Silent treatment

PUBLISHED : Sunday, 16 December, 2007, 12:00am
UPDATED : Sunday, 16 December, 2007, 12:00am
 

I last interviewed Dame Kiri Te Kanawa at the Peninsula hotel in 1996, just before a recital that she suggested might be her last professional appearance in Hong Kong. The legendary New Zealand soprano said she planned to start winding down a career that had taken in all the world's greatest opera houses and concert halls as well as huge venues such as the Hollywood Bowl and the desert outback of Australia.

She wanted, she said at the time, to spend more time fishing, being with family and exploring the Bay of Islands in her native New Zealand. Eleven years on, however, it seems that that was not enough.

'I've done a lot of all of those in the past decade or so,' says Te Kanawa, now aged 63, as she prepares for two performances with the Hong Kong Philharmonic at the Cultural Centre. 'And I've given up performing in full operas. But I have kept on singing.'

As well as the fishing and the recitals - which she has been said to have been best in the world at - Te Kanawa has also spent a great deal of time in the past four years setting up a foundation for young New Zealand singers.

So far it has helped three young musicians to attend prestigious courses in Europe, and one opera teacher who went to Britain for three months to learn more about what British schools expect from young singers. It has also given travel scholarships to enable talented New Zealanders to attend auditions in New York or Europe, for example by providing air fares, and has raised a substantial endowment already, to ensure that it will be able to continue far into the future.

'When I started singing we had none of this,' Te Kanawa says, referring to schemes such as the Metropolitan Opera Young Artist Programme in New York, or the International Opera School in London, as well as her own foundation.

'I was so lucky - my career went ahead faster than I was prepared for. But it's hard for young people today, and they are all in such a hurry.'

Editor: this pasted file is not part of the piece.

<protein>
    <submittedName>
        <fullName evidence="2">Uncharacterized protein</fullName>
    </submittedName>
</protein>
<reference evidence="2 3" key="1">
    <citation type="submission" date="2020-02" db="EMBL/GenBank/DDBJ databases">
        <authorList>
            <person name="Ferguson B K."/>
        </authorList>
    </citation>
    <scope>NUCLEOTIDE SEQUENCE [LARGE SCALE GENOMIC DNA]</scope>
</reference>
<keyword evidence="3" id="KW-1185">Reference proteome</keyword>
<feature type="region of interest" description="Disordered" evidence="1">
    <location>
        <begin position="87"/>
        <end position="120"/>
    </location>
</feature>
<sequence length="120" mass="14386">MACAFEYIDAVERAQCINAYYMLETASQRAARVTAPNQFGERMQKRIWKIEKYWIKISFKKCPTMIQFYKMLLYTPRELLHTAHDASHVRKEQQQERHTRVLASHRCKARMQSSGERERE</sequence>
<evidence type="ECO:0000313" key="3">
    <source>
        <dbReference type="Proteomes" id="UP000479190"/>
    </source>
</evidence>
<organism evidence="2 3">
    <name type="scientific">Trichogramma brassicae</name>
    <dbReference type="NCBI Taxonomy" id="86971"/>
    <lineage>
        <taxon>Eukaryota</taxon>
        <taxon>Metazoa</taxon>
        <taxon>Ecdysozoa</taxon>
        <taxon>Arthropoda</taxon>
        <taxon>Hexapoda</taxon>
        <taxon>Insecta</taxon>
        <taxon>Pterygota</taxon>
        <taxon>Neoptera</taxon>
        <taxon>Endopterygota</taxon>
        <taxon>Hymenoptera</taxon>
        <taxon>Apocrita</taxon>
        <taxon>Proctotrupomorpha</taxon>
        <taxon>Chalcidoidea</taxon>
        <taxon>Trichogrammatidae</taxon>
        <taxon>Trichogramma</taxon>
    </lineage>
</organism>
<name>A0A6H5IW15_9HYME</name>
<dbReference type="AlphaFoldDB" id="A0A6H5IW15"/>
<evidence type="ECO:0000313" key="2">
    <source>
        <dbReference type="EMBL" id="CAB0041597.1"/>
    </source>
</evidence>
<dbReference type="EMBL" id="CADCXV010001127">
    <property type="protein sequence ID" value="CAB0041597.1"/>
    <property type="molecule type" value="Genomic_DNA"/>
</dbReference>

Would the opera scene - and the sense of young people being in a hurry for celebrity - be helped or hindered by having a Pop Idol-type TV programme - Op Idol perhaps?

'The trouble is that with programmes like Simon Cowell's, you see the winners for 20 months and then you don't hear from them again. With the classical world it's not fast like that.'

First of all, TV competitions attract microphone singers: 'The public have no idea if they can actually sing.' Secondly, they tend to prioritise looks. 'If Il Divo were ugly would they do so well?' she asks. And thirdly, they don't take into consideration the fact that opera voices take a long time to mature.

However, if Op Idol wouldn't work, Te Kanawa does nevertheless approve of competitions: they were one of the ways she got noticed in her own career.

'You have to sing against other types of singers; and you have to be put into areas of high stress; it is excellent practice.'

One of the most enjoyable aspects of the foundation, as far as Te Kanawa is concerned, has been the opportunity for mentoring.

'They know where I am ... I've talked to most of them. I spent the day yesterday with one of the singers ... I'll talk about any problems: personal, private, financial, vocal, career.'